Independent renewable energy supplier Ecotricity and Greenpeace have written to the UK and French governments and EDF Energy to warn that any further state aid for Hinckley Point nuclear power station could be illegal.
The letter makes clear that both Ecotricity and Greenpeace would be prepared to challenge further state funding in the courts.
The Hinkley Point project has been rumbling on for a number of years, despite the support of the UK, French and Chinese governments.
The UK government has given EDF the maximum amount of subsidy allowed under state aid rules, offering the company a 35 year subsidy at twice the market price and an export guarantee for Hinkley.
Despite this, France’s economics minister, Emmanuel Macron, committed to provide further state support for the project – support that Ecotricity and Greenpeace say would be illegal without approval from the European Commission.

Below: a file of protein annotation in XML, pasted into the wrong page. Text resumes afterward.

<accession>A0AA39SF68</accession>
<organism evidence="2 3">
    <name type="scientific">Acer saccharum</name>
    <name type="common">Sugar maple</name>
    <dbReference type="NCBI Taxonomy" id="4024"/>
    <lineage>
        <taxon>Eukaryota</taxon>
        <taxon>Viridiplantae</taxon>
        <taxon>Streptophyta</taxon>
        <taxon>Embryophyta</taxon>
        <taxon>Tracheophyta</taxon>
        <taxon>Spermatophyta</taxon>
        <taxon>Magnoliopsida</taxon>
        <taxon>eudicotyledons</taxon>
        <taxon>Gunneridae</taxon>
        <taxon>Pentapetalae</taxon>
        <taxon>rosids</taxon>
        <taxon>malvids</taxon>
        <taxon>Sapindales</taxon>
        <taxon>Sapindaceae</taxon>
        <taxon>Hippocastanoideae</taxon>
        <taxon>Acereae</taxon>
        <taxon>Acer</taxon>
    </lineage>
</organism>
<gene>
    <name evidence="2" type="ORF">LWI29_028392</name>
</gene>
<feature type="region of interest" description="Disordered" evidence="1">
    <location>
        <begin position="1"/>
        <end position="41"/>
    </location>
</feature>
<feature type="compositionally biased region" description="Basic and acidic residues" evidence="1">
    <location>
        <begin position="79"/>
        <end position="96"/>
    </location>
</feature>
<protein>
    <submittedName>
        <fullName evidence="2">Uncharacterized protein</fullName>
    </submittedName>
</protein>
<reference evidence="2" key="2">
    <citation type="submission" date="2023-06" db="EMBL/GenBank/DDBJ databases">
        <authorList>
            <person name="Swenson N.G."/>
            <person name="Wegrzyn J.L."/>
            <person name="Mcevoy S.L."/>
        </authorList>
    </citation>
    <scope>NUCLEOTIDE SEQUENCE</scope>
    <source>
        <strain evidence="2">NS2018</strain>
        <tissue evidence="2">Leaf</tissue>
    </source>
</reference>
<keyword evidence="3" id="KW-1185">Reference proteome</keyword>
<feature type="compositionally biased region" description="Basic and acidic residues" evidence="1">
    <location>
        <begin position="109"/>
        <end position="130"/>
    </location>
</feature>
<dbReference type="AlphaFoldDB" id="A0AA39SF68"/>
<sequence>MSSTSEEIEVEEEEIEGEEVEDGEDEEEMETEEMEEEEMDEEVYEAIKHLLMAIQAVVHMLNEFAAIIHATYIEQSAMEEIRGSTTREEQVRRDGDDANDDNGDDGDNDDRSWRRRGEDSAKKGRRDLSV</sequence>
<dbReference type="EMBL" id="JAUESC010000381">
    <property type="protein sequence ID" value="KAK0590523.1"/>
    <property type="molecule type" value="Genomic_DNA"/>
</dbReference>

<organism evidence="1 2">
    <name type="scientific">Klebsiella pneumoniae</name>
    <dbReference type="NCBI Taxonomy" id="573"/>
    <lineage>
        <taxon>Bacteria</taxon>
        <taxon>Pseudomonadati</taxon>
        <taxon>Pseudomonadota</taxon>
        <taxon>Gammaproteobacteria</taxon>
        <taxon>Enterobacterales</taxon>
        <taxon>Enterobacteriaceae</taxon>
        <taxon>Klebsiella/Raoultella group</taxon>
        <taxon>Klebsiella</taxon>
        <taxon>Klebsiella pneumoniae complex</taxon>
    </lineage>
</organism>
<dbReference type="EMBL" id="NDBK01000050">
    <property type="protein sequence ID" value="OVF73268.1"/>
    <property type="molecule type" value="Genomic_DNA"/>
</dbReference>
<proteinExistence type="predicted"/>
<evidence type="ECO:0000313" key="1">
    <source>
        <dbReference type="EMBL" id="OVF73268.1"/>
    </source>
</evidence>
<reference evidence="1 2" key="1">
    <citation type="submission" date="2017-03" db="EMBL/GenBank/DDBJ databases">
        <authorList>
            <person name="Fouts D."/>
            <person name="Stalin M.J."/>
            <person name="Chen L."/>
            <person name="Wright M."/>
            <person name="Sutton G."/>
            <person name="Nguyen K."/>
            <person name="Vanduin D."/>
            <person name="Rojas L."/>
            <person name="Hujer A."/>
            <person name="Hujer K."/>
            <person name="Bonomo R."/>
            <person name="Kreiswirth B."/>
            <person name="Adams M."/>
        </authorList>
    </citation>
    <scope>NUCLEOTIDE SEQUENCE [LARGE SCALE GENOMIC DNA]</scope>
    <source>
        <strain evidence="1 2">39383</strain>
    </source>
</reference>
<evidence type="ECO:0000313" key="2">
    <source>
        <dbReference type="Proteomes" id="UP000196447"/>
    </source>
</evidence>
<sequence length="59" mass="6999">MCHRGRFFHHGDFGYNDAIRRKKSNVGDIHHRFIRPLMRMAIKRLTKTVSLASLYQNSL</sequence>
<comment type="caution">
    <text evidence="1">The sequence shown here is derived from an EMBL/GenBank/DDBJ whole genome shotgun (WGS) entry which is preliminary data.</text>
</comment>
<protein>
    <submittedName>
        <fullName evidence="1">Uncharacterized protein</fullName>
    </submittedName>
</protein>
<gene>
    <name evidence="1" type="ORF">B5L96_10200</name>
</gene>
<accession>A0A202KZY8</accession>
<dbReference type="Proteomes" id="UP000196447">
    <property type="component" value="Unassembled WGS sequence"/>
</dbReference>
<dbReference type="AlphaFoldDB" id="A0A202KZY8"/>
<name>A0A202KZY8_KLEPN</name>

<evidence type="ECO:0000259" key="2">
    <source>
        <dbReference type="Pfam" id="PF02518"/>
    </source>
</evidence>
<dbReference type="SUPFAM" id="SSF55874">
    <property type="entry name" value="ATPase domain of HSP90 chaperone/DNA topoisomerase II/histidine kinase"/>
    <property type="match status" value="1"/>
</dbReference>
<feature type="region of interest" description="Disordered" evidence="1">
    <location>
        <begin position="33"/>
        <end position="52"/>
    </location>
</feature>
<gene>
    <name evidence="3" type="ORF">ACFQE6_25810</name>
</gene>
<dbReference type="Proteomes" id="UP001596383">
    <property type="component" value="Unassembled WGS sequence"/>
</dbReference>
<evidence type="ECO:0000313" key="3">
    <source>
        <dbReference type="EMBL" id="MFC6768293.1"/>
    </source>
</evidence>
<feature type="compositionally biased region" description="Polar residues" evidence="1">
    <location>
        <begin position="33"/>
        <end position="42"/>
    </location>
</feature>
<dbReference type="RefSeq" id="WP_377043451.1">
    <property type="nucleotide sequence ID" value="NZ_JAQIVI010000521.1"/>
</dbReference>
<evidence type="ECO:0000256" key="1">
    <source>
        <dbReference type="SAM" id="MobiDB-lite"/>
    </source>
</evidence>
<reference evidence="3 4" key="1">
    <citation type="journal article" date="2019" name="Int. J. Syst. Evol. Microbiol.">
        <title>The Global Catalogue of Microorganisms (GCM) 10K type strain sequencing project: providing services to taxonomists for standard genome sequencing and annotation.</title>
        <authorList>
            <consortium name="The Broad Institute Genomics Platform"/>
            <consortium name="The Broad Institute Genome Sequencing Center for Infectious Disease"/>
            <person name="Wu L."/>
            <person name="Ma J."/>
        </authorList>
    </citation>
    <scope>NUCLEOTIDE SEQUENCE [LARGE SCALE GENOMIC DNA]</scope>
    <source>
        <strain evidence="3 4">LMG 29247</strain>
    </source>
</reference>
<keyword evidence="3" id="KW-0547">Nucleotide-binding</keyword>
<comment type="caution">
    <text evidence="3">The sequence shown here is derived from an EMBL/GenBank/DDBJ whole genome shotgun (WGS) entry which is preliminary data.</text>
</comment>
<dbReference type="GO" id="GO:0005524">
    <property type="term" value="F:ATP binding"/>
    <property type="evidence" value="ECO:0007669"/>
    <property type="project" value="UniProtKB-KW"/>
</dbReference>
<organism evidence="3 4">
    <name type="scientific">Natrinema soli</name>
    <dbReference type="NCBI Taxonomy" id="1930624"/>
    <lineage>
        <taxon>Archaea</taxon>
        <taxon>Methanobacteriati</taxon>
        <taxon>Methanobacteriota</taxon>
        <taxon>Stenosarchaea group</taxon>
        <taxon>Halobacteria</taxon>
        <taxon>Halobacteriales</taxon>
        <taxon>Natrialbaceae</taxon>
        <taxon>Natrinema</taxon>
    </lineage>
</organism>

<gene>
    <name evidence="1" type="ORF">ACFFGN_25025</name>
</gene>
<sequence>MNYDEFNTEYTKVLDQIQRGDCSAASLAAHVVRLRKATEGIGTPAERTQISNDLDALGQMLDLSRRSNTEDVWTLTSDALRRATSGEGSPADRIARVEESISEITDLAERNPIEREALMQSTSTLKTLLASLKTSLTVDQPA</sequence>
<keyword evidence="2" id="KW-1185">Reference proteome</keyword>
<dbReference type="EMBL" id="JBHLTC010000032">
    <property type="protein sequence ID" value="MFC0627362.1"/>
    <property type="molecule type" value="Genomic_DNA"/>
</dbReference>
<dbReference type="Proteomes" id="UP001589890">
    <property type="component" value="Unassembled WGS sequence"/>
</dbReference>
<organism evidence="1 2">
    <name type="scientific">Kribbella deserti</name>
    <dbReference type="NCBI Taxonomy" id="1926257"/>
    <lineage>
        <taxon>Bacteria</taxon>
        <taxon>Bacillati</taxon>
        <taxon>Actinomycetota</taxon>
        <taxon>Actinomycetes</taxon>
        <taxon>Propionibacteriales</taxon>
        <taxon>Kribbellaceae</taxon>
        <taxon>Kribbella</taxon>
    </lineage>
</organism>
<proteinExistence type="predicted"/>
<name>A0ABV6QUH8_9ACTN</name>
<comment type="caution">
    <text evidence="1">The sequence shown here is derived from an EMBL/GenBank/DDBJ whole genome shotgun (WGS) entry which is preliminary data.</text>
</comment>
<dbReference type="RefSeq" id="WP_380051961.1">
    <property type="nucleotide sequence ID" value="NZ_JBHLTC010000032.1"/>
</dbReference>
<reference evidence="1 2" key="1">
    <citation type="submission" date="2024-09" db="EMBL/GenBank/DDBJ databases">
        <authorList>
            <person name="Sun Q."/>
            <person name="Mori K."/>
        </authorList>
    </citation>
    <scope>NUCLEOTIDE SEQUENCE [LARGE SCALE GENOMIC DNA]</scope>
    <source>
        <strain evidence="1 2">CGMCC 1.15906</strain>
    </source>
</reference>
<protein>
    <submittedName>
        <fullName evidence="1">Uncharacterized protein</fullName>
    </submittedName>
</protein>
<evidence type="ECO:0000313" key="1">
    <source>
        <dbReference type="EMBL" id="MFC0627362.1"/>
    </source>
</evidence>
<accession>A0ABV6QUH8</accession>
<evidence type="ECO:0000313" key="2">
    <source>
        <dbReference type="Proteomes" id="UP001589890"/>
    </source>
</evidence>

Dale Vince, Ecotricity founder, said: “It’s time for everyone to realise that we’ve reached the end of the road for Hinkley Point – it’s not going to happen.
“Illegal state aid is one thing, and we’ll work with Greenpeace to challenge that if it happens. But it’s not just financial issues, there are technical problems with Hinkley Point too.
“EDF are yet to build one of these reactors. Their first two attempts are, between them, 16 years late and billions over budget. Nobody in a normal business would attempt a third with the first two so woefully out of control.
“The Energy Secretary, Amber Rudd, has conceded that we don’t need Hinkley Point to keep the lights on in Britain – that’s a change of stance having previously said it was essential for that purpose.
“They need to go further and change their stance on green energy – which powered a quarter of the country last year, and could do so much more if it received even a fraction of the economic and political support given to the nuclear industry.”
Yesterday the French Minister of State for State Reform said that EDF needs to invest in renewable energy not nuclear technology.